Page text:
Turner expressed that he was remaining silent and exercising his 5th Amendment right to remain silent. For amateurs, the temptation to “help” the police “just do their jobs” often gets them in trouble with the law. The Constitution is clear: simply because a police officer makes contact with a citizen does not obligate that person to speak to them. The commanding officer promised: “You will not be released until we identify you.”
Phillip Turner has made a name for himself as a 1st Amendment activist. As TFTP has reported, Turner won a landmark decision at the U.S. Court of Appeals (5th Circuit) effectively securing the rights of all citizens in LA, MS, and TX to film police in the course of their normal duties. But some police departments, specifically Austin PD (Lamplight Village Substation), still don’t get it and continue not only to infringe on citizens’ rights but break the law in doing so.
In a recent upload to his YouTube channel (video embedded below), Turner recorded himself sitting at a picnic table on public property outside Lamplight Village PD headquarters. Predictably, police officers soon arrived and began questioning the videographer and demanded he identify himself.
In customary fashion, Turner remained silent and refused to answer any of the officers’ questions. He knew they would ask for his ID and would likely illegally search him to obtain his identification. Therefore, he did not carry his driver’s license or wallet with him.
If I’m not doing anything wrong then there’s no reason for you to be here…Texas is not a stop and ID state Is it?
Turner repeatedly asked for the police officers to cite the “penal code” which allowed them to stop and ID him. They refused to answer likely because they did not know the very law they were sworn to uphold. Turner said:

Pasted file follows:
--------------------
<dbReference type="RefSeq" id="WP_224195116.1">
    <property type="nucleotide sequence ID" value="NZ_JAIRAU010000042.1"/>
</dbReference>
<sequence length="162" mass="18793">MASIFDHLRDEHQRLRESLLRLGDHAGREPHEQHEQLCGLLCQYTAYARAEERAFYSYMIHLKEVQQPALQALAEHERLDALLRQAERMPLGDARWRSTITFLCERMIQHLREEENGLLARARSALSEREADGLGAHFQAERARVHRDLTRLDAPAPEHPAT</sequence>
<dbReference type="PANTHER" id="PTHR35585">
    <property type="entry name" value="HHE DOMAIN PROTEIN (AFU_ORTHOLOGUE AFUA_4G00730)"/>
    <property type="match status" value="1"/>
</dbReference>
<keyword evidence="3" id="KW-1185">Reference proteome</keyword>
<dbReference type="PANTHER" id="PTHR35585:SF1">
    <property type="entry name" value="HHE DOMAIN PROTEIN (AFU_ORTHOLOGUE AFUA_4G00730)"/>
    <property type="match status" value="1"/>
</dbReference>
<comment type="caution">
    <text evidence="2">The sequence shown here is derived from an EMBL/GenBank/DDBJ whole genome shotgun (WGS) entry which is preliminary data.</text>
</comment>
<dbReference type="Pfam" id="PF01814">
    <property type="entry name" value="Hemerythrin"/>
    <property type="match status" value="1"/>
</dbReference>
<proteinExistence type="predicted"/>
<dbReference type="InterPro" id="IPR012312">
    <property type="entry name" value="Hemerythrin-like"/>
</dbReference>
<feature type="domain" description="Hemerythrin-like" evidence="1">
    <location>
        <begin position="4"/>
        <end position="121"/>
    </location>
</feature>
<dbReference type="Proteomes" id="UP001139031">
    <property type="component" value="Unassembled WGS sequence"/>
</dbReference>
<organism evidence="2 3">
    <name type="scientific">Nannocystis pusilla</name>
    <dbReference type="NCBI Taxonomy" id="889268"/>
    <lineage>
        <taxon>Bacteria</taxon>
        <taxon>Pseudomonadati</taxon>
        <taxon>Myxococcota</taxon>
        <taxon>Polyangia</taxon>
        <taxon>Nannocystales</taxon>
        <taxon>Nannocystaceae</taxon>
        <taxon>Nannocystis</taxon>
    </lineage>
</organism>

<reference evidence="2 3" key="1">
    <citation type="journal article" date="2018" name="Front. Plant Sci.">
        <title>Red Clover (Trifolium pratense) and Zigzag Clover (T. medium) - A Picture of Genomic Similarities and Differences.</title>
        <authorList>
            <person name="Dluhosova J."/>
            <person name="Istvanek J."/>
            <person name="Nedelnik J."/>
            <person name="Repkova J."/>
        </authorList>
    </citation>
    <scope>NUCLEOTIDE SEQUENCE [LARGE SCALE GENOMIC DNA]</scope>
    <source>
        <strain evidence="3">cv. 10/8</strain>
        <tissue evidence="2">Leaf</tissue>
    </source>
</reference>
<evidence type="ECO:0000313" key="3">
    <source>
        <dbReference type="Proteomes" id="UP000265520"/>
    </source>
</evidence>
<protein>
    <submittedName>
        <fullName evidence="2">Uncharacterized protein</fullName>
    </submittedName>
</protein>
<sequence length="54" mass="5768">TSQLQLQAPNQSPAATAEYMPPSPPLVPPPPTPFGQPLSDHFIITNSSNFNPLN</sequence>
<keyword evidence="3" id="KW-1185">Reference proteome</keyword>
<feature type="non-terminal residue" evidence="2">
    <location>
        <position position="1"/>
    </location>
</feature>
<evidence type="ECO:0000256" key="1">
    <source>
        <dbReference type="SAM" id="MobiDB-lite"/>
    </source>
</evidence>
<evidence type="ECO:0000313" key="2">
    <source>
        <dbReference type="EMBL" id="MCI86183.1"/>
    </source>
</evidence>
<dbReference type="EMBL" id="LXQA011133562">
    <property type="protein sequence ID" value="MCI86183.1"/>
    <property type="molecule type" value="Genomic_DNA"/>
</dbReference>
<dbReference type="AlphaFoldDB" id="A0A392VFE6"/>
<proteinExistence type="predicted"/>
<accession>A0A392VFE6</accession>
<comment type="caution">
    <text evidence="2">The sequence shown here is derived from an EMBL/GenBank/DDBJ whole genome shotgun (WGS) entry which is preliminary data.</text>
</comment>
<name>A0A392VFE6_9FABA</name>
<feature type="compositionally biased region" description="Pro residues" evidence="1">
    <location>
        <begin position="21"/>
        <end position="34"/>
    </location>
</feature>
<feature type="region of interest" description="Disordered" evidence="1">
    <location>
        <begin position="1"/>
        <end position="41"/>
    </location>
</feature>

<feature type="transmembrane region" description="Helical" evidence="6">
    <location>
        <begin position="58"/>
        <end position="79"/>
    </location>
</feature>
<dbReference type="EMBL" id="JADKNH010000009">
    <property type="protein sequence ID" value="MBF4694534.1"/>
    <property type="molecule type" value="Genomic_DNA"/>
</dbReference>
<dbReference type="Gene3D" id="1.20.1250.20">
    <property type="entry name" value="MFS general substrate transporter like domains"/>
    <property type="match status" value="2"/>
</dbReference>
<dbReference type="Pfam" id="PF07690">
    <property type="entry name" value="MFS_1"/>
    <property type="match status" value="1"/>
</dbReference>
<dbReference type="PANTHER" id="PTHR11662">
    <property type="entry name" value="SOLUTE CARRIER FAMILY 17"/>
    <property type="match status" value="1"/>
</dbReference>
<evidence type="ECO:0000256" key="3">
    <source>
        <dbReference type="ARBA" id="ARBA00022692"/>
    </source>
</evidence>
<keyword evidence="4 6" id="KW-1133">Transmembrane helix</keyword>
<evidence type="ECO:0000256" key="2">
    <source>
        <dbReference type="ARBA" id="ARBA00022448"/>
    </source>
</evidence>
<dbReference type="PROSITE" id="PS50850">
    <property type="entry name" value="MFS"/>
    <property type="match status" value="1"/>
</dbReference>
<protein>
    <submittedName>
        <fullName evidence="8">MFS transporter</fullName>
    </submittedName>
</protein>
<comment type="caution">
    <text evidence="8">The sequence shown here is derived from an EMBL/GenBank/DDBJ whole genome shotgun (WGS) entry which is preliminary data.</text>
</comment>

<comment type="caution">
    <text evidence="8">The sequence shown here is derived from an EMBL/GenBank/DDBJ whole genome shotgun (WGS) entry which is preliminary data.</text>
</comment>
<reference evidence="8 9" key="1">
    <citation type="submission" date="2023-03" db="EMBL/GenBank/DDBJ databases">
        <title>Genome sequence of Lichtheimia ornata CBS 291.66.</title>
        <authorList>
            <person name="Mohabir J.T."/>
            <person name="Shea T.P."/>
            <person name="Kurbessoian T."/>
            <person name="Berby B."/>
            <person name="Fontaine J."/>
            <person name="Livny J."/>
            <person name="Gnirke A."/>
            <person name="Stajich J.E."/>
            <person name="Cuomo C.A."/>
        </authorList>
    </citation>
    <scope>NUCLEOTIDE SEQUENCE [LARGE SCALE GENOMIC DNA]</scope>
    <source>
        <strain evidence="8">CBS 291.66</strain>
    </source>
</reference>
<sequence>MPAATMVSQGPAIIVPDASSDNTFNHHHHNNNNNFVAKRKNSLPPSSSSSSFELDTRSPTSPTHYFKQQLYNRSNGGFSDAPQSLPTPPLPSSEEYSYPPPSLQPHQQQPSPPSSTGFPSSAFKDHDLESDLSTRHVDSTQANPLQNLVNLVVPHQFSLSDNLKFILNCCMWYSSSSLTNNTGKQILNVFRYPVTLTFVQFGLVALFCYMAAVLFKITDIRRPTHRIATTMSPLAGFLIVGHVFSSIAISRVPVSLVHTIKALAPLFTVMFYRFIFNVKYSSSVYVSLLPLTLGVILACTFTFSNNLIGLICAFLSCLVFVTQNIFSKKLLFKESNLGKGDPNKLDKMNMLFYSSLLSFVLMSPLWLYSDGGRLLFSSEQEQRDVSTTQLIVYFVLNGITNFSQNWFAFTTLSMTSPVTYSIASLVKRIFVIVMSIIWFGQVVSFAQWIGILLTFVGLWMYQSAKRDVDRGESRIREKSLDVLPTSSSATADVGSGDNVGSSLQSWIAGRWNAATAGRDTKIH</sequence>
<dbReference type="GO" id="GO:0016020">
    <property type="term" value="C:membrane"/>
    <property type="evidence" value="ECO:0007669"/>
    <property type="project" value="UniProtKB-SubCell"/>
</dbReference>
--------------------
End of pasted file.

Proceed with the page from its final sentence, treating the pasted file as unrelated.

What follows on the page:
You know you’re violating my 4th Amendment rights…Texas is not a stop and ID state.
Not having an ID and refusing to answer their questions seemed to infuriate the officers who insisted they knew the law better than he did and that “by any means necessary” they would ID him, search his name for outstanding warrants, and possibly arrest him or let him go.
Turner repeatedly asked the officers if Texas was a “stop and ID” state. It’s not. He knew it wasn’t but he wanted to have their responses on video. One over-confidently incompetent officer (unidentified) ordered his fellow officers to handcuff him and place him in the car.
He quite confidently informed Turner that he had been a police officer a lot longer than Turner had been an activist. Unfortunately for the officers, they were dealing with a professional. Turner has uploaded several videos instructing citizens how to deal with police without cooperating with their procedures which often trap people into incriminating themselves.
Turner expressed that he was remaining silent and exercising his 5th Amendment right to remain silent. For amateurs, the temptation to “help” the police “just do their jobs” often gets them in trouble with the law. The Constitution is clear: simply because a police officer makes contact with a citizen does not obligate that person to speak to them. The commanding officer promised:
You will not be released until we identify you.
But he was wrong—they did release him. After not getting their way, officers Tripp and Smith were forced to release Turner, although they promised to file a “suspicious person” conducting “suspicious activity” whose name could only be identified as “John Doe.”
Is that not what most people want? Do they simply want to go on their way, free to exercise their liberties to walk where they wish, film what they wish, and not be interrupted by police officers who seem paranoid someone may be watching them do their jobs.
It’s called accountability. Police officers are accountable to the public and the citizens, and part of that accountability is not making contact with people who simply do not want to talk with them, nor harass, handcuff, and detain entirely innocent people who have committed no crime.
Once again, Phillip Turner has instructed citizens everywhere how to remain silent, be uncooperative, and be set free when officers do illegally detain them, place them in handcuffs, and threaten them with arrest. Unfortunately for the Austin PD, they were sued for their actions. Turner reportedly received a check in the amount of $5,500 for being illegally detained.
Turner does not do it for the money. It is about freedom, the 1st Amendment, and citizens’ rights to film in public. These 1st Amendment audits will not end until police are properly trained and respect not only citizens’ constitutional rights but also their rights not to be approached by police.
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